The Scientist

» birds and microbiology

Most Recent

image: How Animals and Plants Weather Hurricanes

How Animals and Plants Weather Hurricanes

By Ashley Yeager | October 6, 2017

Studies suggest not all critters fare well in extreme weather, though some thrive.

0 Comments

image: Contributors

Contributors

By Aggie Mika | October 1, 2017

Meet some of the people featured in the October 2017 issue of The Scientist.

0 Comments

image: In Canada, Signs of Life Nearly 4 Billion Years Old

In Canada, Signs of Life Nearly 4 Billion Years Old

By Ashley P. Taylor | September 28, 2017

Embedded within 3.95-billion-year-old rock, scientists have found graphite with a carbon signature that indicates biological activity.

0 Comments

image: The Caterpillar that Cries Wolf

The Caterpillar that Cries Wolf

By Mary Bates | September 22, 2017

In a case of acoustic deception, caterpillars mimic bird alarm calls to defend themselves.

1 Comment

image: In-Depth Look at the Human Microbiome

In-Depth Look at the Human Microbiome

By Jef Akst | September 20, 2017

Hundreds of samples from microbes living in the gut, skin, mouth, and vagina add to the human microbiome “fingerprint.” 

1 Comment

image: Infection During Pregnancy Tied to Autism in Mouse Model

Infection During Pregnancy Tied to Autism in Mouse Model

By Kerry Grens | September 13, 2017

Bacterial strains in mice’s gut microbiomes mediated their pups’ risk for developing abnormal behaviors.

1 Comment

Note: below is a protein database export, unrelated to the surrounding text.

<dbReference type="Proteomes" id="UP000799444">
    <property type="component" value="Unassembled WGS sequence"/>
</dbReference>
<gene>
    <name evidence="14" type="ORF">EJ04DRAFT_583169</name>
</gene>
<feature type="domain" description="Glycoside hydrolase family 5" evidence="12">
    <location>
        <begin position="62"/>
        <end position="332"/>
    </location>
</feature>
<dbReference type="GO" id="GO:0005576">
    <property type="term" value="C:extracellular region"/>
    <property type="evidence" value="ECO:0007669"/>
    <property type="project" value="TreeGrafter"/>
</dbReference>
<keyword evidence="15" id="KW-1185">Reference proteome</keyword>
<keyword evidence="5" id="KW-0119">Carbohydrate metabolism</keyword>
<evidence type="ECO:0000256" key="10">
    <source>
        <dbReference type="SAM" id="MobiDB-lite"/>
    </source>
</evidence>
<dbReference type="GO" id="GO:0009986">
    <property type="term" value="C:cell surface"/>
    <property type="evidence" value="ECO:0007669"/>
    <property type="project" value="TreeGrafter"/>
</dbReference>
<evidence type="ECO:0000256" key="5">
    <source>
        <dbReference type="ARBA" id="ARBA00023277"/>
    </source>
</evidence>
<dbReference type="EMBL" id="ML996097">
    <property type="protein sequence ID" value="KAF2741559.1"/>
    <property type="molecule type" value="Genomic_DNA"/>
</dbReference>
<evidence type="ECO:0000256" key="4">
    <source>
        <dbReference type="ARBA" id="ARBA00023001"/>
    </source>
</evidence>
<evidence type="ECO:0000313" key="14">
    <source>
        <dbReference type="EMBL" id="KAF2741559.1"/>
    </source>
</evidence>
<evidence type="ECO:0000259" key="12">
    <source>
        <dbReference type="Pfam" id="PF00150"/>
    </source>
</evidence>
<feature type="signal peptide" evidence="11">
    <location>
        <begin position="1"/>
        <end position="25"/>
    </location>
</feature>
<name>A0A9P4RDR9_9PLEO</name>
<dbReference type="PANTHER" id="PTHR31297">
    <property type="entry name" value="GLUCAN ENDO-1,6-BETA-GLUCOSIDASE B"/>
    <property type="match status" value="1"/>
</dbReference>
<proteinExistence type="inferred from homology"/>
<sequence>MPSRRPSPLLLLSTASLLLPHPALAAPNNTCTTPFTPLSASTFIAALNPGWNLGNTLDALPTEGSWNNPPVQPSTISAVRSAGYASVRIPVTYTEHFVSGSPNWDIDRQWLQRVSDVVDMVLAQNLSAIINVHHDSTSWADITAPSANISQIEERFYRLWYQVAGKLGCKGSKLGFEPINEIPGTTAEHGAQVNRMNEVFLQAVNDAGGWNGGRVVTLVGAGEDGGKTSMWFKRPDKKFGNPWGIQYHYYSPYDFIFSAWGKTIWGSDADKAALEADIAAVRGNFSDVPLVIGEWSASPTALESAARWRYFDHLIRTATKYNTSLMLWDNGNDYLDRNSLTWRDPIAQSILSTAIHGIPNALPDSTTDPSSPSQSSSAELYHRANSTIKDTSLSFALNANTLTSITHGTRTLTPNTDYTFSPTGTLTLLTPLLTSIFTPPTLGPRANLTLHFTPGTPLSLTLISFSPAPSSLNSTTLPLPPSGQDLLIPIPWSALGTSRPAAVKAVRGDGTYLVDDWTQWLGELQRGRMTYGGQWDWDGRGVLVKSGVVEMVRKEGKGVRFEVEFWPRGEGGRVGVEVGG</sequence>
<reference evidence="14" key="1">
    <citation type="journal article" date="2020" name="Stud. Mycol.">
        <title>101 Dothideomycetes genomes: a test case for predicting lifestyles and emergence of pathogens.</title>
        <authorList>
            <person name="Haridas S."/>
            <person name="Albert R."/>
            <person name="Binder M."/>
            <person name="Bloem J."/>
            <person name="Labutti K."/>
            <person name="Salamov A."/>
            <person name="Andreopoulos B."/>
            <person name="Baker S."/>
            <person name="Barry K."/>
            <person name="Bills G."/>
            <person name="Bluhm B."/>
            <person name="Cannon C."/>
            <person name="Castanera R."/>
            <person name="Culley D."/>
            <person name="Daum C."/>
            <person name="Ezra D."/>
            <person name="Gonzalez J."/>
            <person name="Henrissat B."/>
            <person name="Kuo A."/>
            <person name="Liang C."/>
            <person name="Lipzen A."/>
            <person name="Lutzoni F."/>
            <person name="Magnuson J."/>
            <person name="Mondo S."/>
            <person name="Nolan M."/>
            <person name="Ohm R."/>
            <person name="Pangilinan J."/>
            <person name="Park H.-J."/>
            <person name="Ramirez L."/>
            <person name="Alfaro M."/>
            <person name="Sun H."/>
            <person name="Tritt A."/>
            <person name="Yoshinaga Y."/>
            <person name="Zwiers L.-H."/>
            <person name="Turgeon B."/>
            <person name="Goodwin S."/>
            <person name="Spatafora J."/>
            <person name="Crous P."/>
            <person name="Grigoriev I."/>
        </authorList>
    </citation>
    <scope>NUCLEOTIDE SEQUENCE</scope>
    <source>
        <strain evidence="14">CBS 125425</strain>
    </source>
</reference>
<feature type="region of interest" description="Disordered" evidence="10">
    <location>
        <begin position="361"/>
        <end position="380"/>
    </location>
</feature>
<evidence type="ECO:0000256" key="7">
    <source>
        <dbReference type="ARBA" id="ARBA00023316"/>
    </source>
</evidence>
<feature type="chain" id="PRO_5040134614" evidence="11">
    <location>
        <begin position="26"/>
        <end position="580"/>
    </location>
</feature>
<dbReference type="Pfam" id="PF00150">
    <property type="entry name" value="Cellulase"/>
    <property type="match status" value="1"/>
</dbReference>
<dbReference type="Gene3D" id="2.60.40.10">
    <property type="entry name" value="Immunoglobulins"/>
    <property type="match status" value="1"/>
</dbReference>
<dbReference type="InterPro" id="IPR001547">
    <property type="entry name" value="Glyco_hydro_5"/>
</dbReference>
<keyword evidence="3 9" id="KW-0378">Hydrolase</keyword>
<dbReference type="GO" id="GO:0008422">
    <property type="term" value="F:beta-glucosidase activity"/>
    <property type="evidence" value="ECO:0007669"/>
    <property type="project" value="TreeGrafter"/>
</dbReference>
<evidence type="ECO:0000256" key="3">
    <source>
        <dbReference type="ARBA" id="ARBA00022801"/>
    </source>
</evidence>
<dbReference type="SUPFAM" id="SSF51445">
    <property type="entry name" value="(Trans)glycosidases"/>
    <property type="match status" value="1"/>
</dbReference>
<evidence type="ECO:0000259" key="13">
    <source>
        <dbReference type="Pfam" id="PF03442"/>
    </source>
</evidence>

Exposure to the body’s humidity causes a film of the microbes to change shape, opening flaps in the garment to allow for increased airflow.

4 Comments

image: Brain Bugs

Brain Bugs

By The Scientist Staff | September 1, 2017

Neuropharmacologist John Cryan of University College of Cork in Ireland explains the links between the microbiome and the central nervous system.

1 Comment

image: Discovery of the Malaria Parasite, 1880

Discovery of the Malaria Parasite, 1880

By Shawna Williams | September 1, 2017

Most didn’t believe French doctor Charles Louis Alphonse Laveran when he said he’d spotted the causative agent of the disease—and that it was an animal.

0 Comments

image: Far-Out Science

Far-Out Science

By Mary Beth Aberlin | September 1, 2017

How psychedelic drugs and infectious microbes alter brain function

0 Comments

Popular Now

  1. How to Separate the Science From the (Jerk) Scientist
  2. Could a Dose of Sunshine Make You Smarter?
  3. Prevalent Form of Childhood Leukemia May Be Preventable
  4. Arizona Moves to Alter Wording About Evolution in Education